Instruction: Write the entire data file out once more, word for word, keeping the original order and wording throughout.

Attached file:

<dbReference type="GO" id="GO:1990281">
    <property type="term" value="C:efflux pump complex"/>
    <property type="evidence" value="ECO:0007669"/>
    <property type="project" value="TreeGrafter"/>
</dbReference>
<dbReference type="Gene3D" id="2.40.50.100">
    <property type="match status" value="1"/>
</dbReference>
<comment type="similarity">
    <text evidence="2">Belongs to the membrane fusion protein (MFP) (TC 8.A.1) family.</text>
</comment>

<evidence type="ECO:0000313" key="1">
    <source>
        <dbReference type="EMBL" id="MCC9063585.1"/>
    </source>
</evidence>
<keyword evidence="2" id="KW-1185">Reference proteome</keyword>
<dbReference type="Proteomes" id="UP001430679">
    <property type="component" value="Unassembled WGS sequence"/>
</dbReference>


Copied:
<dbReference type="GO" id="GO:1990281">
    <property type="term" value="C:efflux pump complex"/>
    <property type="evidence" value="ECO:0007669"/>
    <property type="project" value="TreeGrafter"/>
</dbReference>
<dbReference type="Gene3D" id="2.40.50.100">
    <property type="match status" value="1"/>
</dbReference>
<comment type="similarity">
    <text evidence="2">Belongs to the membrane fusion protein (MFP) (TC 8.A.1) family.</text>
</comment>

<evidence type="ECO:0000313" key="1">
    <source>
        <dbReference type="EMBL" id="MCC9063585.1"/>
    </source>
</evidence>
<keyword evidence="2" id="KW-1185">Reference proteome</keyword>
<dbReference type="Proteomes" id="UP001430679">
    <property type="component" value="Unassembled WGS sequence"/>
</dbReference>